Zimbabwean cities face more water woes
Growing populations, failing rains and aged infrastructure blamed
Residents of Zimbabwe's two major cities, Harare and Bulawayo, will face water cuts of up to 48 hours at a time because of low rainfall. And the rain forecast is looking bleak.
At the end of December, the Bulawayo City Council notified residents of the possibility of water rationing, but said water tankers would be made available to alleviate the situation.
The rainy season lasts from the second half of October to April.
Council spokesperson Nesisa Mpofu said this week that the city had been using a water-rationing programme for the past 35 years to satisfy growing demand.
"The city continues to grow at a higher rate than the sources of water, meaning the demand for water is higher than the supply. As a result, limits are put in place on how much water can be consumed by an individual household per month or per day. The current average daily consumption [for the city] is 135 megalitres," Mpofu said in an e-mail.
Six supply dams provide the city with water - uMzingwane, Inyankuni, Insiza, Upper Ncema, Lower Ncema and Mtshabezi.
According to the Zimbabwe National Water Authority, the city's six supply dams were at an average of 60% full as at December 24, down from 65% on November 6.
Mtshabezi Dam is 89%, Insiza 68%, Inyankuni 64%, Lower Ncema 59%, uMzingwane 38% and Upper Ncema 25%.
The Meteorological Services Department, in its national climate outlook for the 2018/2019 rainfall season, has indicated the recurrence of an El Niño weather phenomenon, characterised by extreme temperatures and little rainfall.
However, a lasting solution to the water crisis is widely seen by experts to lie in the drawing of water directly from the Zambezi River.
The project, the Matabeleland Zambezi Water Trust (MZWT), has in recent years met with resistance from politicians and been hard-hit by the lack of funding to construct the pipeline needed to draw water from the river into the city.
MZWT CEO Sarah Ndhlovu said when water supplies from the dams decreased, the local authority had no choice but to ration water to residents.
"The solution is for all stakeholders in the city and the region to rally behind the project.
"The Matabeleland Zambezi Water Project should be fully implemented as a matter of urgency," she said.
The capital, Harare, is faced with its own challenges of supplying water to its nearly 2-million residents.
According to the City of Harare, the city's water supply infrastructure was designed to supply 350,000 people. The infrastructure was upgraded progressively, with the last phase commissioned in 1994 to supply 1.5-million people.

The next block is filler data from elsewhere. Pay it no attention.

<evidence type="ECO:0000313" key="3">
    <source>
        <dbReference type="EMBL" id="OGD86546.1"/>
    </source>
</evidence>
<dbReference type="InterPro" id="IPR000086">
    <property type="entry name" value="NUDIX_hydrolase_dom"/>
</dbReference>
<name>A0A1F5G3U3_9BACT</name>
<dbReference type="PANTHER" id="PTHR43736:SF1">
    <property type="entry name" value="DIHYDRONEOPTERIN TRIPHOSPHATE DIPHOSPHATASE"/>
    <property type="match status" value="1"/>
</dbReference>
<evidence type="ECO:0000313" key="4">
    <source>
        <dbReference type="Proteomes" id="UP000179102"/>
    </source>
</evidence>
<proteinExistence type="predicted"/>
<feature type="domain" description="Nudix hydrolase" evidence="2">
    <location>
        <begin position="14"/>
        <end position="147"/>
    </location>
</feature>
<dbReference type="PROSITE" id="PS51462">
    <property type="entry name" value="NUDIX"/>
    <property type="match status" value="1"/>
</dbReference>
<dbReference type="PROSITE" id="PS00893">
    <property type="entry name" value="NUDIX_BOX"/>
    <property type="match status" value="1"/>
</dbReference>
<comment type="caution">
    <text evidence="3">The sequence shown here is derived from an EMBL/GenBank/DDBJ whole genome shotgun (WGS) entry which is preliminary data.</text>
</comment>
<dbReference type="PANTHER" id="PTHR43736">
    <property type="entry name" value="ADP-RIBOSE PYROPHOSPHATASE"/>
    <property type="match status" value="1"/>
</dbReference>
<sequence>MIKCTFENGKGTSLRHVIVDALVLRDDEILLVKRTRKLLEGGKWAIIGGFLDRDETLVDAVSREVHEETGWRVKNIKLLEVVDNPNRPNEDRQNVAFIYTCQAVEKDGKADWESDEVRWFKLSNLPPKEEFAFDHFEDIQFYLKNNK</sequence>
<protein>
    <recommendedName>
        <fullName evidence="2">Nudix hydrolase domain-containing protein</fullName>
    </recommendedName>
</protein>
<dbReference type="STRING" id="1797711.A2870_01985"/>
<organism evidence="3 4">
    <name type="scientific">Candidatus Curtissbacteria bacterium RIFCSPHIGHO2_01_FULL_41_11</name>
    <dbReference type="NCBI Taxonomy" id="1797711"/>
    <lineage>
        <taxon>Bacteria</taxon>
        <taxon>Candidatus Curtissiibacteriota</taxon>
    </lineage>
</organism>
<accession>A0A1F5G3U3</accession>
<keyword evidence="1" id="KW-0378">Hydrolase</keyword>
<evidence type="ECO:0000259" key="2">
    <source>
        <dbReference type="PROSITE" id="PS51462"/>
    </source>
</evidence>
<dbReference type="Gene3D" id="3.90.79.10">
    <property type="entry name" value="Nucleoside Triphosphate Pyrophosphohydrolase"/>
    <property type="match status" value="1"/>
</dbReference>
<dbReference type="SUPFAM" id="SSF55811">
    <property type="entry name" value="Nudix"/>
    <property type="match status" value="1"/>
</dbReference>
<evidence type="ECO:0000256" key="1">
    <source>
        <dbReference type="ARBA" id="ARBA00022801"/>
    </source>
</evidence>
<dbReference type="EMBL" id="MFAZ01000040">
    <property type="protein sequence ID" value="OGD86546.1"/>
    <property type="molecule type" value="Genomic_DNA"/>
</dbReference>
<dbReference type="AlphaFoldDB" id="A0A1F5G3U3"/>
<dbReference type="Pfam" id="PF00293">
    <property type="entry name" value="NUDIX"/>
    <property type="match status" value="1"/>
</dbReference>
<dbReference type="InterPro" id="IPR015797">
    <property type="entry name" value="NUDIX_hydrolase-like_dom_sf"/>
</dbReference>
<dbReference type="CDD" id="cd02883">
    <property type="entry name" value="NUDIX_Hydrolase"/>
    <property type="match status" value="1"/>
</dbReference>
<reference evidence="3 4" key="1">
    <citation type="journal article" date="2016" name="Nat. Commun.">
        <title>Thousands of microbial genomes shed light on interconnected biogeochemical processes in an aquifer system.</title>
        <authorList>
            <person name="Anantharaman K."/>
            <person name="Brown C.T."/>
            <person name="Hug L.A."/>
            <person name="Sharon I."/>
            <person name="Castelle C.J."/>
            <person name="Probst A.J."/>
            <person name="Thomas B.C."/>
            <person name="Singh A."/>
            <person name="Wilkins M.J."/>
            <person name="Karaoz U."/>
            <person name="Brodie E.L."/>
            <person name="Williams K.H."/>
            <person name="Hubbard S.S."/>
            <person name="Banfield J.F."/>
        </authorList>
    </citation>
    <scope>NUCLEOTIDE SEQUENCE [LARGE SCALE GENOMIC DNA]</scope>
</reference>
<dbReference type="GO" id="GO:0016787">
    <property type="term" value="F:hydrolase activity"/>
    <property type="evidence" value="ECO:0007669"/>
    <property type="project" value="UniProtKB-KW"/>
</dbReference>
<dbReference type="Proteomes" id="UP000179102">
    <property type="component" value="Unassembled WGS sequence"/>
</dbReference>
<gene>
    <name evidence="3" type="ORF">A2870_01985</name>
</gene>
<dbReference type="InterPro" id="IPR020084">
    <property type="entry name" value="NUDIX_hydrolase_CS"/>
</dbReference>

Some of the infrastructure in use is more than 60 years old.
Earlier this month, the council said it had 15 months' supply of water left. The city's acting director of water, Mabhena Moyo, said during a tour at Lake Chivero this week that water levels at the lake had dropped by 10m from 28m due to siltation caused by urban agriculture.
Water supply in the capital currently is at 272 megalitres daily, against a demand of 450 megalitres.
The significant shortfall in water supply has resulted in most residents in the city going for months without running water.
Theresa Mhlanga, a resident in the high-density suburb of Mabvuku, said she last had running water in June and relied on unprotected shallow wells for supply.
"There is only one council borehole in my area which caters for everyone, and getting water is really a daily struggle," she said.
Precious Shumba, the co-ordinator of the Harare Residents Trust, said ratepayers were being short-changed by the local authority as they still had to pay water bills even though there was no reliable supply.
"Accessing water has become a huge cost to ratepayers given that water tariffs were increased to 70c from the current 25c, and now there is a proposed rise to 83c.
"The City of Harare has evidently failed to address the question of availability, accessibility and the quality of municipal water," said Shumba.
Harare mayor Herbert Gomba said residents also had a collective responsibility in the improvement of infrastructure and must meet their obligations by paying council bills.